New Sturt Reserve plan calls for riverfront swimming pool

The Murray Bridge council has significantly updated the $34 million master plan for its most popular reserve.

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A swimming pool, like the one which existed in decades past, is a new addition in the latest plan for Murray Bridge’s riverfront. Image: Rural City of Murray Bridge.

A river swimming pool, road closures and a new home for Bertha the Bunyip are among the striking additions to the latest master plan for Sturt Reserve.

The Murray Bridge council has added new details, and made a few changes, to the $34 million plan which was originally approved four years ago.

Gone in the latest artist’s impressions are the gaudy palm trees envisioned in 2019, replaced with:

  • An enclosed swimming pool in the river

  • A new home for Bertha the Bunyip

  • A “grand staircase” descending down Wharf Hill from the Bridgeport Hotel

  • Better access to the Round House over a new pedestrian bridge

  • The closure of Olympic Drive and part of Murray Cods Drive

Councillors will be asked to approve the latest version of the plan at a meeting on Monday night.

Ideas carried over from the old plan include a huge new nature play space which could replace the existing playground, and new visitor information centre at the wharf.

The plan also suggests fencing off a dog park at the back of Sturt Reserve; and refers to the former Ridley feed mill on Mary Terrace as a “key link in the chain”, though it does not include specific ideas about what it should be used for.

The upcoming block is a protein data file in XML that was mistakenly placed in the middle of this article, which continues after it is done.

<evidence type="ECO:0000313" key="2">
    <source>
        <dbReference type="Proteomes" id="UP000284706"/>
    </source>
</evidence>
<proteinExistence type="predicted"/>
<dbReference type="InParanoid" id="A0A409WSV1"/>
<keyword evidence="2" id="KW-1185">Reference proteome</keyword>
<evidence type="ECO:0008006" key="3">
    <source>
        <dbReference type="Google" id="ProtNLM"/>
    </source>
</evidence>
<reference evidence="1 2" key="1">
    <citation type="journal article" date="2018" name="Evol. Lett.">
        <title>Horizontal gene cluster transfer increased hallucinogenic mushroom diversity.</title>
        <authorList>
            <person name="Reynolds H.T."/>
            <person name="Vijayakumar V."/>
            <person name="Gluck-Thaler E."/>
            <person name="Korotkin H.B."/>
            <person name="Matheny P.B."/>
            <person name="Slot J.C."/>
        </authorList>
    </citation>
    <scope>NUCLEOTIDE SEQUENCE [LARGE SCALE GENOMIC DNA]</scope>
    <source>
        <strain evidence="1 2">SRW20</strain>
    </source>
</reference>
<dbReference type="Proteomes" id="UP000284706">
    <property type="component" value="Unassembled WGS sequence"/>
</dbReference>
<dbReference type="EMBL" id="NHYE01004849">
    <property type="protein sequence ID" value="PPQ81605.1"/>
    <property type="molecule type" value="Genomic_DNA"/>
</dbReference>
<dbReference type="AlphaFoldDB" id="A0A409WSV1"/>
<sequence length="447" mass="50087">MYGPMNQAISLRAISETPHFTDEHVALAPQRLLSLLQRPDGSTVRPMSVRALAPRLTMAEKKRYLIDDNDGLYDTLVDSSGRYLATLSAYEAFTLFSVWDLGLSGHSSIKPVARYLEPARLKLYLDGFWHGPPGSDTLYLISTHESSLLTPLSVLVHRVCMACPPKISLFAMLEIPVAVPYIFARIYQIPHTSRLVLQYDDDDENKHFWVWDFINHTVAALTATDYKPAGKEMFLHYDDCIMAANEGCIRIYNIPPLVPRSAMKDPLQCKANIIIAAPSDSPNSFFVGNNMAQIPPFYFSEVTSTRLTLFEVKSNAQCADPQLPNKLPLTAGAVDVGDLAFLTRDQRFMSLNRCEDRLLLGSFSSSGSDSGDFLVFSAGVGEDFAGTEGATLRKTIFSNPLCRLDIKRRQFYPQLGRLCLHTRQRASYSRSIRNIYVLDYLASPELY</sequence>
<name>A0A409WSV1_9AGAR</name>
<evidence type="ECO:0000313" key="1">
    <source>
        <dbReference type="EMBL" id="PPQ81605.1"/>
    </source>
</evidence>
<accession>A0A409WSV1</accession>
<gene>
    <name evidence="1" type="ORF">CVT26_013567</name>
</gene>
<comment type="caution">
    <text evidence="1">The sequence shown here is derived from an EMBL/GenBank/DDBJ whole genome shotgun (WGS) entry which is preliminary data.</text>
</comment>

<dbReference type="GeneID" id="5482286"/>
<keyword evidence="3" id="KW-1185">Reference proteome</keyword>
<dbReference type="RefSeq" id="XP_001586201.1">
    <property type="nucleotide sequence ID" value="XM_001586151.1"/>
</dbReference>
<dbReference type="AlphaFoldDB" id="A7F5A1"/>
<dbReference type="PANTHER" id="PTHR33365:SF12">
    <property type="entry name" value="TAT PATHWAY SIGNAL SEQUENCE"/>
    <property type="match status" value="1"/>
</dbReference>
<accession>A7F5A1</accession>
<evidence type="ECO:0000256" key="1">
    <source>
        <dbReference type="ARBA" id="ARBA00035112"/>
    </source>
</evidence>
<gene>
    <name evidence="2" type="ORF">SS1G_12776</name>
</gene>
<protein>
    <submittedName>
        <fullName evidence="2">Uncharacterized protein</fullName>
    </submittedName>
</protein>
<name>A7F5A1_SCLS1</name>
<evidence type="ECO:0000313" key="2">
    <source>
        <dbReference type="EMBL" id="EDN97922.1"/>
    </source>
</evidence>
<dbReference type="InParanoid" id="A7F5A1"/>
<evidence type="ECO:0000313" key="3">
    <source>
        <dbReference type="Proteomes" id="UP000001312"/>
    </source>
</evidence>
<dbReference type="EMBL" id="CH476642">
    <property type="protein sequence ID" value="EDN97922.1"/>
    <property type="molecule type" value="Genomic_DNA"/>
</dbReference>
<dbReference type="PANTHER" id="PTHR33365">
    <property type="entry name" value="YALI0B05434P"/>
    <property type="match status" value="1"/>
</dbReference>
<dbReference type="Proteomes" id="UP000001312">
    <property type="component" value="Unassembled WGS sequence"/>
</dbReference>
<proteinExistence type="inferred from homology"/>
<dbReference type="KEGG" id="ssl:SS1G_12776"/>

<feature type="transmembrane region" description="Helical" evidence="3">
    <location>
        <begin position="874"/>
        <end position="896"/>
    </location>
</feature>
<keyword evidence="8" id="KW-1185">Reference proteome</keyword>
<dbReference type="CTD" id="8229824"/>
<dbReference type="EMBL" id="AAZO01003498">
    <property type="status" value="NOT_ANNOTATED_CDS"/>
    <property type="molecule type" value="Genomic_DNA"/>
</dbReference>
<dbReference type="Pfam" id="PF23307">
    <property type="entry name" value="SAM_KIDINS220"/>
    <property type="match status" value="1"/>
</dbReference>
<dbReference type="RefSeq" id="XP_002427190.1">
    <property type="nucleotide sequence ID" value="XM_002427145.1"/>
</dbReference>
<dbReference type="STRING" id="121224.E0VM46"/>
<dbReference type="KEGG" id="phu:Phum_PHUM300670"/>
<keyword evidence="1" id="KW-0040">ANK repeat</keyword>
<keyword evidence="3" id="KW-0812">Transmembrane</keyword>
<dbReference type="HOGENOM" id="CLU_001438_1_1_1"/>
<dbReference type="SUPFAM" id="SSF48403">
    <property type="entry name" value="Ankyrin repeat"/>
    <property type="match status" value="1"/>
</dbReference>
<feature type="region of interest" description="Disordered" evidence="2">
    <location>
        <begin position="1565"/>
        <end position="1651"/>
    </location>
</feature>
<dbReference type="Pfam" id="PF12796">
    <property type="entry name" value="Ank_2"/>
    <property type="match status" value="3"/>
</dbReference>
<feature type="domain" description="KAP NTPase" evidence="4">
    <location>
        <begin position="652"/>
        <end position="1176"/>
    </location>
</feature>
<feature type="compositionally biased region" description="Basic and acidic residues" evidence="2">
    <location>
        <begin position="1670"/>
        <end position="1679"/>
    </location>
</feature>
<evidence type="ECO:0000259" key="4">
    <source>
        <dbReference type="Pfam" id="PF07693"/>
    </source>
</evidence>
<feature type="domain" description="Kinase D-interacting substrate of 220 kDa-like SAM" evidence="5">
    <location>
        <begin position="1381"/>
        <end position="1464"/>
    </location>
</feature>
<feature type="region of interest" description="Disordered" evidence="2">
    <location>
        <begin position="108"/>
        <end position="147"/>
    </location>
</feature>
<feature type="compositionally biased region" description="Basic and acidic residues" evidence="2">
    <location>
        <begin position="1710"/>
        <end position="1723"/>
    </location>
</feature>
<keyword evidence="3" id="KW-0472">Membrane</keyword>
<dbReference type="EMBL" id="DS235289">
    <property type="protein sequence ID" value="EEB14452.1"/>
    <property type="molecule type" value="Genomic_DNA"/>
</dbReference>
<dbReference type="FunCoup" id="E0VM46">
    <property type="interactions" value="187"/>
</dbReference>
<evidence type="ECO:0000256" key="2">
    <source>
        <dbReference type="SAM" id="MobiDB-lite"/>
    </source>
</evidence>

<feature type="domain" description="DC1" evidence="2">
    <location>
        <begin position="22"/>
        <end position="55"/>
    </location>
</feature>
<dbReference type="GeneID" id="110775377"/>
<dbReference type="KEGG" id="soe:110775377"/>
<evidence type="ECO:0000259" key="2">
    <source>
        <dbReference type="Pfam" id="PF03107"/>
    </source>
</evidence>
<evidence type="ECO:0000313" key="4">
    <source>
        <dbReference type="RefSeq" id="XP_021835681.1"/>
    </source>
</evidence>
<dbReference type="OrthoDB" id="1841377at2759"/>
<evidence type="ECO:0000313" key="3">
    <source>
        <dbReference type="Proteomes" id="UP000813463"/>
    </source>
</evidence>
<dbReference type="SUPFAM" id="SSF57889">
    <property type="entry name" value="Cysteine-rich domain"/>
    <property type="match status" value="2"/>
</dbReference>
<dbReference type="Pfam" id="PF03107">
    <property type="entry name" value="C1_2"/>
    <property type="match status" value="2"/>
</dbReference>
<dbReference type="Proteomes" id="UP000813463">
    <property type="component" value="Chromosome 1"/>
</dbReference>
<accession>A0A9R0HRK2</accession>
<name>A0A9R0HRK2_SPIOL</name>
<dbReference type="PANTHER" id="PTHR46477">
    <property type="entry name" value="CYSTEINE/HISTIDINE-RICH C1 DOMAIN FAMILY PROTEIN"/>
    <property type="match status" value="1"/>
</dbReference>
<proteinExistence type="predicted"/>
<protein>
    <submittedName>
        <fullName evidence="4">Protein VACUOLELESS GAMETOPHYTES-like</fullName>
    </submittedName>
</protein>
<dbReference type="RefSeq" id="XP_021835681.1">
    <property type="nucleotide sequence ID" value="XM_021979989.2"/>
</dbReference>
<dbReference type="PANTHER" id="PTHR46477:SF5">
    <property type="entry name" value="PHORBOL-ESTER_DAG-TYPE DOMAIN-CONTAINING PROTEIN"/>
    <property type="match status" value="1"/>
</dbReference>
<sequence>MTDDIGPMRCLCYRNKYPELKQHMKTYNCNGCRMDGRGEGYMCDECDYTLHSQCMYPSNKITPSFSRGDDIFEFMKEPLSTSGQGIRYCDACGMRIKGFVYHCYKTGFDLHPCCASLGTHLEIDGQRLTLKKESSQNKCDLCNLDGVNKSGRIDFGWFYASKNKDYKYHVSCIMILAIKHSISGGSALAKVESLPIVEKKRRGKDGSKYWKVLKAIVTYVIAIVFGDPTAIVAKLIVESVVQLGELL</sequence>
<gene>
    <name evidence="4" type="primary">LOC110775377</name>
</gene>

However, none of the ideas in the plan will be set in stone even if councillors approve it on Monday night.

The public and the area’s traditional owners, the Ngarrindjeri people, will both be consulted in more detail before each stage of work begins.

Assets and infrastructure manager Heather Barclay described the plan as setting the focus for the next few years of work “while allowing for flexibility ... to respond to community needs and interests”.

Having a general sense about the way forward would allow council CEO Michael Sedgman to apply for state or federal funding on short notice if it became available, she said in a report to the council.

Remaining work on the riverfront’s “recreation” precinct, including shelters and benches, is expected to be finished by the end of this year.

Recently funded upgrades at the city’s wharf, intended to encourage river tourism, will be next on the to-do list during 2022 and 2023.

More to come.

  • Watch the debate: Visit the Murray Bridge council chamber at 2 Seventh Street, or watch the live stream at, from 7pm on Monday.

The latest version of the Sturt Reserve master plan speculates about a dog park, top left, a nature play space, bottom left, and a redesigned Wharf Hill, right. Image: RCMB.

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